John Carpenter is one of the horror genre's biggest names. The man behind the original Halloween, The Fog, Escape from New York, and The Thing, ​Carpenter has had a long enough career to see many of his most popular creations be remade, including this year's new Halloween film, which features some of the original actors returning to their iconic roles to continue a decades-long story.

But in a recent interview with ​Den of Geek, when Carpenter was questioned about whether his cult classic They Live might he ripe for revisiting, Carpenter teased: "Well, I’m not gonna tell you about that, because it might be closer to reality than you think."

​They Live, which came out in 1988, featured the late professional wrestler 'Rowdy' Roddy Piper in his signature role as a man who finds a pair of sunglasses that allow him to see the true state of the world and uncover an alien invasion. Like so many of Carpenter's other films, it has continued to amass a cult following in the decades since its release—especially among those viewers who understood and appreciated its underlying political metaphor.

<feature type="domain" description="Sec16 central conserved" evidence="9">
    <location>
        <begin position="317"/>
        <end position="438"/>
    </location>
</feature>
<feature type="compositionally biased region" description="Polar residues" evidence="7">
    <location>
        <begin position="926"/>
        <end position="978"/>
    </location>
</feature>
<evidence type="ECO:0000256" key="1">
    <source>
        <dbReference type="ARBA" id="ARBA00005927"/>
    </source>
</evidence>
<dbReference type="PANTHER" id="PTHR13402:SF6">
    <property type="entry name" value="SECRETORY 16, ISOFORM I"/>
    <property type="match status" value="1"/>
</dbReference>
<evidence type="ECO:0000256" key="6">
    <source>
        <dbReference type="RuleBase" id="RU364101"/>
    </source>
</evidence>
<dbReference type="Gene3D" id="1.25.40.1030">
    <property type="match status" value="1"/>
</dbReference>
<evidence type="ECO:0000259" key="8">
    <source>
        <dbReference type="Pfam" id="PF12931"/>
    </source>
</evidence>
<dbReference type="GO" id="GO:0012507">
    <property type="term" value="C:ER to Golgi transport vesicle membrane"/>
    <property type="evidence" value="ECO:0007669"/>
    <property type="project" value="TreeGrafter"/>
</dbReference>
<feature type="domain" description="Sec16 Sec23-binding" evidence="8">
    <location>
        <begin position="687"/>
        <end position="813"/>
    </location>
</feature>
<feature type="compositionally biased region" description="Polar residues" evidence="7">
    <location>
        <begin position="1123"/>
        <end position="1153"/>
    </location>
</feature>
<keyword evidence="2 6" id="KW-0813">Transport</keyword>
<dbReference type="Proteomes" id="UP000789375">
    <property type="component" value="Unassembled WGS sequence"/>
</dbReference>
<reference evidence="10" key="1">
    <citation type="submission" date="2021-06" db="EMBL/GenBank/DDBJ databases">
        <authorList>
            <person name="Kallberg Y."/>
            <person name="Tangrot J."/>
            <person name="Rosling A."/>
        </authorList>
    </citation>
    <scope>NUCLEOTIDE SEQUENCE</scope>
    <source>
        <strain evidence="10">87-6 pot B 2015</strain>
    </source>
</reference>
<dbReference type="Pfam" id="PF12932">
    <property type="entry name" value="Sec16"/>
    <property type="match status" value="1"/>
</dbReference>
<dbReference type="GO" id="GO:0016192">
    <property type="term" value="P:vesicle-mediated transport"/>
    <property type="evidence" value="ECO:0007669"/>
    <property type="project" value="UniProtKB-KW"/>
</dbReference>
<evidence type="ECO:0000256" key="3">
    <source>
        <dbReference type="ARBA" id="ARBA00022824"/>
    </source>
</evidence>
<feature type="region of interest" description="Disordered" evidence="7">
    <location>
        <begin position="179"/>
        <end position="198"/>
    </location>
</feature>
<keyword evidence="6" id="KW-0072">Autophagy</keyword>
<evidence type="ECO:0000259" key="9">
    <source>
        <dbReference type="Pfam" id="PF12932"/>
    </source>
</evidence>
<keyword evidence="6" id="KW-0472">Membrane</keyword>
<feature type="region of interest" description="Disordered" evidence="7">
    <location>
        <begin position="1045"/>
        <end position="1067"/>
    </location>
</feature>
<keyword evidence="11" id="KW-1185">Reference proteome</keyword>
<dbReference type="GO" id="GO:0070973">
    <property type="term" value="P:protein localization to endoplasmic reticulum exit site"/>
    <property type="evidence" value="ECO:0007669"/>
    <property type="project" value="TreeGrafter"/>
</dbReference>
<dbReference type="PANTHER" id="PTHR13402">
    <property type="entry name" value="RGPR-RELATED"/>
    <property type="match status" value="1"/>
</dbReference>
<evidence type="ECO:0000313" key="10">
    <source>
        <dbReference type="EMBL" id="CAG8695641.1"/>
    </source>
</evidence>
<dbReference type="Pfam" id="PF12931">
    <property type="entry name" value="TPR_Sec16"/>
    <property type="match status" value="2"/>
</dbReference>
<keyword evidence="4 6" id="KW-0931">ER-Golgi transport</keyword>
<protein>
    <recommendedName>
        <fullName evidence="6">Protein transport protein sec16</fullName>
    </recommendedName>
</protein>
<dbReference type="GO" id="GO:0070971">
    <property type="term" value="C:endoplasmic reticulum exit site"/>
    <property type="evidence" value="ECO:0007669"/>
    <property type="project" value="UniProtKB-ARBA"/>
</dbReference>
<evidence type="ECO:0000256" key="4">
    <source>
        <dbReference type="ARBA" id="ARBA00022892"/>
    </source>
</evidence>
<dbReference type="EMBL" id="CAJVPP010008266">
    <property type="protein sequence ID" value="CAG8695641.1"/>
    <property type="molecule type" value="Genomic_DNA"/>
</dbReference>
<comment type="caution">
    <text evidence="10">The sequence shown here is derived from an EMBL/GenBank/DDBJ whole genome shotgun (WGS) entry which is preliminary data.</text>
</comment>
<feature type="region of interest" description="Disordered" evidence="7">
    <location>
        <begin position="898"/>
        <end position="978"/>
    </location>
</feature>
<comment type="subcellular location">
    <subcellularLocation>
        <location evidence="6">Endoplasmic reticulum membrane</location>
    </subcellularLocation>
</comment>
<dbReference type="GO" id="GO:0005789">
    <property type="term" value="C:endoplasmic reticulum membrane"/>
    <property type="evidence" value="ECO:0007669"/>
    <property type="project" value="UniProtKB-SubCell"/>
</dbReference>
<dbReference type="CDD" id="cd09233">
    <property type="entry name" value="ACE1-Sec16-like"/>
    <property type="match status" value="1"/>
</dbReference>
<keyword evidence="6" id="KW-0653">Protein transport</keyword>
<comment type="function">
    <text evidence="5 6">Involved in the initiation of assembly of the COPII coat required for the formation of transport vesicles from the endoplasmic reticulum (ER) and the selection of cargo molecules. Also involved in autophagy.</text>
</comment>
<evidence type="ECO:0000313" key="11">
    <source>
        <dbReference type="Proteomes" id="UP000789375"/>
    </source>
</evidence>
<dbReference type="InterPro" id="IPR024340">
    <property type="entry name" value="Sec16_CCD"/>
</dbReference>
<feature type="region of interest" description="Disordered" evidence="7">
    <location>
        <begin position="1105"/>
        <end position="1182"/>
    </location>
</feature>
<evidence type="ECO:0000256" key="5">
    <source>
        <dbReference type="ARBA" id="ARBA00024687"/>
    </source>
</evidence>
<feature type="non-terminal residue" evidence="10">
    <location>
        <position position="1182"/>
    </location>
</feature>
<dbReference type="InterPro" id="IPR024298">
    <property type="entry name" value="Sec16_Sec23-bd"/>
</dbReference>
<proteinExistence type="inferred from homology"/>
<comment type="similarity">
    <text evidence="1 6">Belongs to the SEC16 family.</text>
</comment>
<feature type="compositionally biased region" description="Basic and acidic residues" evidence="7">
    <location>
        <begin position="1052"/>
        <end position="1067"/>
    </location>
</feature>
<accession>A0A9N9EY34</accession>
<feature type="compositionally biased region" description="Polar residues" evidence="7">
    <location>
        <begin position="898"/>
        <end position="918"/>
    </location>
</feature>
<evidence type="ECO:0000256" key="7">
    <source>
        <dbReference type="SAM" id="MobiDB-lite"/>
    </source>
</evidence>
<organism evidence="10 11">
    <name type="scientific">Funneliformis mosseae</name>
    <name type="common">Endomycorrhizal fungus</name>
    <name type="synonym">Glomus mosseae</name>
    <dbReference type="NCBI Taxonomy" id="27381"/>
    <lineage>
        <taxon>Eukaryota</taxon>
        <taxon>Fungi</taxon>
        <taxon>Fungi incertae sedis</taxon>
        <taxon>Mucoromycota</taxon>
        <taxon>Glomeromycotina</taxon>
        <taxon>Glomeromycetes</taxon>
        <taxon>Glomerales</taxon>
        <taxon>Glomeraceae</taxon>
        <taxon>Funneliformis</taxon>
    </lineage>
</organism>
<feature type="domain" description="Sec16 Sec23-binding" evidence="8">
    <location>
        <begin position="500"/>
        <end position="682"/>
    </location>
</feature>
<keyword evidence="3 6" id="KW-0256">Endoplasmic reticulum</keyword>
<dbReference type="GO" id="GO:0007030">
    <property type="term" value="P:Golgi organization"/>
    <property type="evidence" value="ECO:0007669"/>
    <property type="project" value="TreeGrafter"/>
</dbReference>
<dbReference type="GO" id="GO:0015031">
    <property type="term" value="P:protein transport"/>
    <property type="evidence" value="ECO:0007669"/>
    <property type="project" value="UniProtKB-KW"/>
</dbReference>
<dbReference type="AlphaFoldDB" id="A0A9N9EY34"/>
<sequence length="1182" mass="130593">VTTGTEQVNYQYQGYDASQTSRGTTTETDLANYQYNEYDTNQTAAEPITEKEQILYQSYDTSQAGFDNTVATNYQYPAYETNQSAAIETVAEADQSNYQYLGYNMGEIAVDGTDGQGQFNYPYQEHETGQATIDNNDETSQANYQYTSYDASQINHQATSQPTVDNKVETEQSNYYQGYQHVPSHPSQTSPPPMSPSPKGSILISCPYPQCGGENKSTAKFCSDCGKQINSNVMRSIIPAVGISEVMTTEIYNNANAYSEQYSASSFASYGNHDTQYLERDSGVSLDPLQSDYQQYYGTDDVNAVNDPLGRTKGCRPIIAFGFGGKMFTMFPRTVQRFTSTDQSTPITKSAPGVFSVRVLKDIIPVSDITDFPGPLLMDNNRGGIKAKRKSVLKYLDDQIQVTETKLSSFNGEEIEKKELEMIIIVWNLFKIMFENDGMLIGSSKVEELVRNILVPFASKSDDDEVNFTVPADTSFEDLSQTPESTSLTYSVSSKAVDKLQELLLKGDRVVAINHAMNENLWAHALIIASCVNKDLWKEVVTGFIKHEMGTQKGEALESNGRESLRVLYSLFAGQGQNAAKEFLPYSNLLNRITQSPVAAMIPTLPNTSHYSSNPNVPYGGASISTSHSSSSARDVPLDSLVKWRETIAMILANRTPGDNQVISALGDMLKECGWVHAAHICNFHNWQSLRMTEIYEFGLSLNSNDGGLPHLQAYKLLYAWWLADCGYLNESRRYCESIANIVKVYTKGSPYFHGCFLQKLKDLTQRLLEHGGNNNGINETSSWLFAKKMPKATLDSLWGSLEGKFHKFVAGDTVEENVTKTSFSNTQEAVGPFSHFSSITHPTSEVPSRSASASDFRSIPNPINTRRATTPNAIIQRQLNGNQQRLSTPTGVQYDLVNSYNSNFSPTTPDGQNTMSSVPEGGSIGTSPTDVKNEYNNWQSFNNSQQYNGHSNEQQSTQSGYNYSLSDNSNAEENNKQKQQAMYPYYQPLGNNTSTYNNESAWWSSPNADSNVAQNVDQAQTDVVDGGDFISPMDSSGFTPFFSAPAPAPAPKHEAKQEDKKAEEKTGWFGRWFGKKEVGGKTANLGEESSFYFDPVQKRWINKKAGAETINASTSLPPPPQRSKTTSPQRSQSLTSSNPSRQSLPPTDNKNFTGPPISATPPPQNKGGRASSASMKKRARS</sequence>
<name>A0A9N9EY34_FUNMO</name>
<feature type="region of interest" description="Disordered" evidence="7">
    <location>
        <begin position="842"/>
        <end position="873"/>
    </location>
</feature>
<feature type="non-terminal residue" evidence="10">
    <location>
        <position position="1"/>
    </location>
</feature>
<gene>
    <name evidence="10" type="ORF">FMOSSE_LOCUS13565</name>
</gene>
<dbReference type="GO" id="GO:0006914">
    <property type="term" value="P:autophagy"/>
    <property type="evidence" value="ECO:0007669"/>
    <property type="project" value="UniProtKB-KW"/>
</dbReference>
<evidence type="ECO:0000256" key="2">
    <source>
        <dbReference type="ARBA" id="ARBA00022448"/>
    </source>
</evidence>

Today's highly divisive political climate makes it a perfect time for a sequel/reboot/reimagining of They Live, and it sounds as if Carpenter might agree.